The Spinanes

Rebecca Gates – guitar, vocals
Scott Plouff – drums

Portland, Oregon

Gates resides in Rhode Island and is releasing records as Rebecca Gates, performing solo or with the rg consortium. She founded and edits The Relay Project audiomagazine. Plouf has been a member of Built to Spill since 1996.


The two friends started playing together in 1991. Their first show was the Olympia, Wash. International Pop Underground.

Spinanes’ album, Manos was number one on the college charts. “We were touring before the album came out, as it was exploding all over. But we were just seeing the inside of the van playing shows and having a good time. Then we got home and the locals thrust us on TV and we were at number one. It was extremely funny. We had never even considered it.”—Rebecca Gates

Pitchfork on Manos in their Sub Pop 20 feature
“The Pacific Northwest sprouts rock duos the way spring rains bring mushrooms. Perhaps it’s because the format foregrounds both independence and intimacy, two qualities prized in Cascadia. Following in the steps of Mecca Normal, the Spinanes (Rebecca Gates and Scott Plouf) joined Heavens to Betsy, Godheadsilo, Kicking Giant, the Softies and others in making the region the tandem capital of 90s indie rock. 1993’s Manos wasn’t a purist affair: featuring multitracked guitars and vocals, it could have been the work of a bigger group. Sonically, though, it was all about the jam econo. Gates’ spindly guitar lines, just on the cusp of overload, bristle like a field of thistles, honeyed and forbidding; Plouf’s drumming seems to explode out of a small, confined space. Here as on later albums, Gates’ voice— close harmonized in a virtual duet with herself—takes center stage, tying up bittersweet in shiny ribbons that simply beg to be undone…”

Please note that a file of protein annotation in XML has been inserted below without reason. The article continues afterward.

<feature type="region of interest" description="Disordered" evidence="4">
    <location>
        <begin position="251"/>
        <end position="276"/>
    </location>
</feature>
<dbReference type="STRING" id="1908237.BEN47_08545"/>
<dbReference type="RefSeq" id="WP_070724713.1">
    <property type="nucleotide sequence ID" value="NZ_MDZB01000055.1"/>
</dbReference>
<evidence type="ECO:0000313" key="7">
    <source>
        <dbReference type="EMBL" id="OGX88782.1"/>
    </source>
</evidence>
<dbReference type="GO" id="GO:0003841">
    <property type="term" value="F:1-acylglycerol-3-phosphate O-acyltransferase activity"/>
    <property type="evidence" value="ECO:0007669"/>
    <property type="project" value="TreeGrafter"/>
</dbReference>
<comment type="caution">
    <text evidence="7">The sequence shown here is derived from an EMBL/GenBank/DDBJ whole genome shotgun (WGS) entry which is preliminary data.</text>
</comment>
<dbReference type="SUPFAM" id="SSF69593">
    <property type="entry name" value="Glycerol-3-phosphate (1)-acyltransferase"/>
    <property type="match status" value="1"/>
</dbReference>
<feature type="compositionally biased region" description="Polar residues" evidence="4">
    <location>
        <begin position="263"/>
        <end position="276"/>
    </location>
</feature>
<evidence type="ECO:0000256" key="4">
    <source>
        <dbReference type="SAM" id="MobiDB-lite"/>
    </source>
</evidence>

Puncture magazine on Strand
Strand is the achievement that vindicates the Spinanes as a band with a future. After being overlooked and underrated when they toured with Liz Phair a couple of years back, they get to have the last laugh. Phair followed her striking debut with an overproduced, disappointing follow-up, while the Spinanes found a route to endless, beguiling invention.”

Entertainment Weekly on Arches and Aisles
Destined to be measured against the casual brilliance of her group’s debut, Rebecca Gates’ third LP routes her ace melodic sense through expansive arrangements that charm subtly but just as thoroughly. Whether folding Memphis R&B into slacker bedroom laments or post-rock abstractions into catchy pop, she nails the ennui of lovesick transitions and physical displacements with a marksman’s aim. And she might just possess the sexiest voice in rock."